Maybe, perhaps, quite possibly…the Spanish Grand Prix was actually reasonably exciting compared to its usual standards.
Admittedly, there was still a fair amount of processional running, but the fact that the majority of the most exciting action was happening in the battle for the lead says a lot about F1’s current state.
Who or what weathered the Cataluynan winds though? Who made their tyres last the longest? Who knows how to actually wear a face mask whilst making billions from supplying it around the world? Read on below…
Is this a mixed-strategy race I see before me?
What contributed so beautifully to an astoundingly not boring Spanish GP was a mix of strategies – to two-stop or not to two-stop, that was the question. It was all looking a bit one-stoppy until Lewis Hamilton realised that despite being way faster than Max Verstappen, F1’s charmingly road-relevant aerodynamics and a track which is trickier to pass on than the last Wagon Wheel in the packet meant that himself and the Brackley boys had to think out of the pit box – and how they did so.
A second stop gave Hamilton the pace advantage he needed to close a 26sec gap in 16 laps. Virtuosic stuff – going all out for the win? In F1? Who woulda thought it?
Others tried the same, with Williams also coming agonisingly close to grabbing a first point in ages with George Russell before he eventually fell short. Ultimately two-stopping turned out to be the way to go. The fact we didn’t know that beforehand actually made for decent viewing.
Ferrari’s new dream team
On a weekend in which Gilles Villeneuve was remembered after his tragic death at Zolder in 1982, it’s appropriate that the current apple of the Scuderia’s eye, Charles Leclerc, put in a storming drive in the improved but really still mediocre Ferrari to finish 4th – not unreminiscent of some of Gilles’ drives, particularly in 1980. Carlos Sainz brought home his red car in a solid 7th to boot.
Even more appropriate is that this looks to possibly be Maranello’s most harmonious pairing since Villeneuve and his South African team-mate Jody Scheckter drove for the team in 1979/1980. Let’s hope for more scarlet near the front in Monaco.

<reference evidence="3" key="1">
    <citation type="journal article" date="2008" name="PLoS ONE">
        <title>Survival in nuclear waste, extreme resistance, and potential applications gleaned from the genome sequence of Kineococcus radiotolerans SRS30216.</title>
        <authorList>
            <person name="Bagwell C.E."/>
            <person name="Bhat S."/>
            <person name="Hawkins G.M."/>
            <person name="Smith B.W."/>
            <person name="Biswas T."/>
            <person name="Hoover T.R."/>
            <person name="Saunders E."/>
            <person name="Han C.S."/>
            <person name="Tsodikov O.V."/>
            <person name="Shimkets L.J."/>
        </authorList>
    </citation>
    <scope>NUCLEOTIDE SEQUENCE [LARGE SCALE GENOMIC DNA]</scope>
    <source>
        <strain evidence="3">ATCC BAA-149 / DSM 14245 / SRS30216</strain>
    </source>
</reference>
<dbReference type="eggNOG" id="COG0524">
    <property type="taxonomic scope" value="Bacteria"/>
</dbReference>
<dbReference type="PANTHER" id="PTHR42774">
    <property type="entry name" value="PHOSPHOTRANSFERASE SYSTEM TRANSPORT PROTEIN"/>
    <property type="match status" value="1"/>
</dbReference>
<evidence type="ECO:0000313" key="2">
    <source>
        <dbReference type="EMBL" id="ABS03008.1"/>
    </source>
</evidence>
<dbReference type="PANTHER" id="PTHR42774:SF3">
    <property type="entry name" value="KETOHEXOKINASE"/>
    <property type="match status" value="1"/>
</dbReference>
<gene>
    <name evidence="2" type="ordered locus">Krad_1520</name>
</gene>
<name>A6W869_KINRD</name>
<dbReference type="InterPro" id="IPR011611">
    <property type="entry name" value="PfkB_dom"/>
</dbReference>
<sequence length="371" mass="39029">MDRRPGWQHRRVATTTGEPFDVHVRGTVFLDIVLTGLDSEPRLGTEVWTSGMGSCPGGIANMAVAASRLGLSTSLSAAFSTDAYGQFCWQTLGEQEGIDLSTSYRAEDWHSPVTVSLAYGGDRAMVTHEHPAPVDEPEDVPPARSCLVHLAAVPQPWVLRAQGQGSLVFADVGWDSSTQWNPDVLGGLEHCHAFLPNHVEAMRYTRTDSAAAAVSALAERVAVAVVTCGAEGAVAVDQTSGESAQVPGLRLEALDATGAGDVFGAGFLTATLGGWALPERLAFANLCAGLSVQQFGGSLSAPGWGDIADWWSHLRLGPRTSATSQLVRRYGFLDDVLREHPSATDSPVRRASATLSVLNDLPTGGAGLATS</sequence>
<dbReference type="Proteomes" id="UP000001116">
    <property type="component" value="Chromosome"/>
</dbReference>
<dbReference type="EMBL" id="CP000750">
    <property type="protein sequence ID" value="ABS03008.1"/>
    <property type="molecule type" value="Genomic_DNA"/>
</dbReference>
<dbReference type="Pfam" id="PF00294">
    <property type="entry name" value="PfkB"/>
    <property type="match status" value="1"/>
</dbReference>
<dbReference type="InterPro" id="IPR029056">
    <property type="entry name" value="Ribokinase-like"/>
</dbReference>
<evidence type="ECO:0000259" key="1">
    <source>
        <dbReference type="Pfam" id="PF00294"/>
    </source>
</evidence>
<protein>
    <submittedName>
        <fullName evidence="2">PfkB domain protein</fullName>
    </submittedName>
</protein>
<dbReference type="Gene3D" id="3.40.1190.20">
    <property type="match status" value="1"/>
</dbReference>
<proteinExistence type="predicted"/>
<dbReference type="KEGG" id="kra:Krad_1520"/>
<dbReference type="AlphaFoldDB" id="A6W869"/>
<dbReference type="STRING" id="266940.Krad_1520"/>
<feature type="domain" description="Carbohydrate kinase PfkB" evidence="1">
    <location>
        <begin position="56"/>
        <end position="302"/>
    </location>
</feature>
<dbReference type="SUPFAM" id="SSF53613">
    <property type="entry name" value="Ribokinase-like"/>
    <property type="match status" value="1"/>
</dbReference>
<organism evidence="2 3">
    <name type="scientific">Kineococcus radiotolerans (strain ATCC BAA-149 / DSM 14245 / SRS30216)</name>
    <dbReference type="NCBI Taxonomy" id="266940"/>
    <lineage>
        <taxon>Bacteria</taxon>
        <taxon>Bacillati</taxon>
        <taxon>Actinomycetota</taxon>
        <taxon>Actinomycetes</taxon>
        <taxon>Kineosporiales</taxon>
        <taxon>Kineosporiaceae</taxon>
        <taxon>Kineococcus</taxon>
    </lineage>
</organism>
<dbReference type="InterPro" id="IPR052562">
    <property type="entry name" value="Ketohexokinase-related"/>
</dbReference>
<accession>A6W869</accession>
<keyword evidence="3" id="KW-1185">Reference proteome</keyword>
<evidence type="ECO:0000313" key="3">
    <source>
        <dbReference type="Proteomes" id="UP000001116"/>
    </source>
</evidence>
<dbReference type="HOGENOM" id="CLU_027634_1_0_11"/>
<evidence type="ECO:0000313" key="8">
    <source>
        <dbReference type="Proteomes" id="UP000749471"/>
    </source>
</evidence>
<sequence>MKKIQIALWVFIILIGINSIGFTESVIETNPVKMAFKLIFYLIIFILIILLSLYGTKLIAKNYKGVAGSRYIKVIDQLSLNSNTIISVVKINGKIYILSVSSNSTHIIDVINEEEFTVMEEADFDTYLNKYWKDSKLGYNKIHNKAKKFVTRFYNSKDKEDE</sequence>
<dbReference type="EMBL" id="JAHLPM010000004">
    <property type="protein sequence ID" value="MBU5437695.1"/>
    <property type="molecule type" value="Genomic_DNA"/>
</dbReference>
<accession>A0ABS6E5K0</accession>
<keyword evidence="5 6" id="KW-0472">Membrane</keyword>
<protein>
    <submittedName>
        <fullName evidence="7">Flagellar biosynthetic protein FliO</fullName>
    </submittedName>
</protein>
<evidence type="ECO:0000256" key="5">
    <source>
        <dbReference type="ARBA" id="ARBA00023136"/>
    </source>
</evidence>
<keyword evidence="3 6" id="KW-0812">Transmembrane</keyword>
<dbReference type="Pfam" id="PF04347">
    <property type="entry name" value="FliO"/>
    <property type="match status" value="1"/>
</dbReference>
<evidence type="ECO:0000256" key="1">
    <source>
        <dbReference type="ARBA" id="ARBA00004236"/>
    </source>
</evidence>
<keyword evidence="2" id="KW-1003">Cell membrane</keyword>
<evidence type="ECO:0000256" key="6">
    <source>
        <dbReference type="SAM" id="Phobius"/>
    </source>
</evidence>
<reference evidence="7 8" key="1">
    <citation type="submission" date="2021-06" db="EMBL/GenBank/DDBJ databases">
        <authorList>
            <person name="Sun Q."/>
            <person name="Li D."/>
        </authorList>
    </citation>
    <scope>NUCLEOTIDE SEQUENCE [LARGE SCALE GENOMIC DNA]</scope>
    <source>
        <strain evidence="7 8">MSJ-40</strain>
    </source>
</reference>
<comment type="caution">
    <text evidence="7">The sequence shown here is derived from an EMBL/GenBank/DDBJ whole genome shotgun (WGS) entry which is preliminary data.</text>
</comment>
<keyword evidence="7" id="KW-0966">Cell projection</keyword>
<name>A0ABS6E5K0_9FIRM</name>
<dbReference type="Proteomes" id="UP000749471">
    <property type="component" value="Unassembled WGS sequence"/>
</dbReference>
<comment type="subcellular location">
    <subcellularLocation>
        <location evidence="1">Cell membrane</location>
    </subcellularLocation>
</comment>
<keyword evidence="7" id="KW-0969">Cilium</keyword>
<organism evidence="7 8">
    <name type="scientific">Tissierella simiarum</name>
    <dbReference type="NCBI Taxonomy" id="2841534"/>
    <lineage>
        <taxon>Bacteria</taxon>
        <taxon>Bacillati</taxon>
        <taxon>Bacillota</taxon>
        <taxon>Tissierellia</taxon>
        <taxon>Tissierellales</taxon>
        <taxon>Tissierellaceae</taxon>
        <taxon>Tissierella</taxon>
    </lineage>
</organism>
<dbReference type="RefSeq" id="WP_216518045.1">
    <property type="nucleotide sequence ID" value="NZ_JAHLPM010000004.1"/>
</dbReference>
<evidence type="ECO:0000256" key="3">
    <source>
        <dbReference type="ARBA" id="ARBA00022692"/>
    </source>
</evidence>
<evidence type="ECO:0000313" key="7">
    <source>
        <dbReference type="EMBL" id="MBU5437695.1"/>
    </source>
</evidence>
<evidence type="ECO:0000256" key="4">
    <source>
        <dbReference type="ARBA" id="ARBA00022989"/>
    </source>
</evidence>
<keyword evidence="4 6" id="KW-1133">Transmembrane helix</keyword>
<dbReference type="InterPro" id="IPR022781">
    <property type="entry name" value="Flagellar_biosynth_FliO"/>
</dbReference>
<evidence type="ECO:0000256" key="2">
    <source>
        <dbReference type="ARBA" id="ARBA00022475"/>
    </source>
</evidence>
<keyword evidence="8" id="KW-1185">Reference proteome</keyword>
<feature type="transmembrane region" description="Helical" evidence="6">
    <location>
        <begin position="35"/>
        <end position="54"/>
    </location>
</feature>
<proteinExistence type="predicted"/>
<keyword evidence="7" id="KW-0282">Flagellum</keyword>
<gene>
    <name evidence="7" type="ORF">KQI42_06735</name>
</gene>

Rejuvenated Honey Badger
The ‘Honey Badger‘ actually started to look a bit more like his usual self this weekend. His trainer/friend/motivator Michael Italiano (yes, that is his real name) must’ve had a word with him, as Danny Ric bounced back from a Q1 exit last week in Portugal to qualify 7th and finish a credible 6th.
He still looks a bit sluggish compared to Lando Norris, who had his first run in Q3 blocked by Draco Malfoy and would’ve maybe started ahead of his Australian team-mate were it not for that. However, Ricciardo’s a Monaco specialist, and it’s therefore looking like it might be a promising principality weekend for the McLaren boys in two weeks.
Team to FIA radio
Broadcasting Toto Wolff calling F1 Race Director Michael Masi to complain about the ‘Bolshoi on Wheels’ (see below) was a piece of TV genius. Soon we might get even more interesting interactions like Ferrari asking: ‘Can we turn our engine back up now?’ or an engineer accidentally mouthing off about yet another of Crofty’s insufferable anecdotes.
Jim Ratcliffe’s avant-garde approach to face mask-wearing
— Gaël A. (FranceRacing) ✍ (@paddock_inside) May 9, 2021
Nothing says “F1 isn’t elitist” like a billionaire businessman who owns part of arguably F1’s best team, and is also currently busy snapping up every other sports outfit he think of, walking around the F1 paddock without his mask on properly.
A billionaire who has become even more of a billionaire by supplying sanitisation products to the world during a global pandemic. In a sport which is still being affected by Covid-19. Nice one Jim, great work.
Going down the mountain
It all looked so promising for Alpine after qualifying. An impressive 5th for Ocon, slightly less impressive 10th for Fernando ‘I am better Hamilton and Verstappen’ Alonso.
The race was only downhill though. Ocon immediately dropped to 7th, whilst Alonso held station in 10th, but that was as good as it got. Unfortunately, the former would fade to 9th whilst the latter dropped like an indignant Oviedan pebble to finish 17th. Oh dear. It’s back to the easel for the Viry et Enstone boys.
F1’s mobile chicane
Some more great compliments for the Nikita Mazepin scrapbook this week. “This guy will never learn” exclaimed Charles Leclerc after being blocked during practice by the Haas driver – probably one of the nicer things people have said about him over the years.
Then we heard more praise from Toto Wolff himself via the newly featured team to FIA radio: “This guy is costing us the position.” Lovely stuff Nikita. At least he’s doing services to social media by providing more meme material. The Russian also blocked Lando Norris in qualifying and got a time penalty for it. But, oh wait… he’s already last.
The actual chicane
— Formula 1 (@F1) May 8, 2021
If racing at Imola taught us anything, it’s that removing the final chicane from your not-laden-with-overtaking-opportunities track is a real good thing. Autodromo Enzo e Dino Ferrari had a thrilling run down to the first turn as a result, and surely the same would help at Circuit de Catalunya.
Drivers could line themselves up for a big swoop at into Turn 1 as a result, instead of gasping for grip in the dirty air as they lose ground in that migraine-inducing final chicane.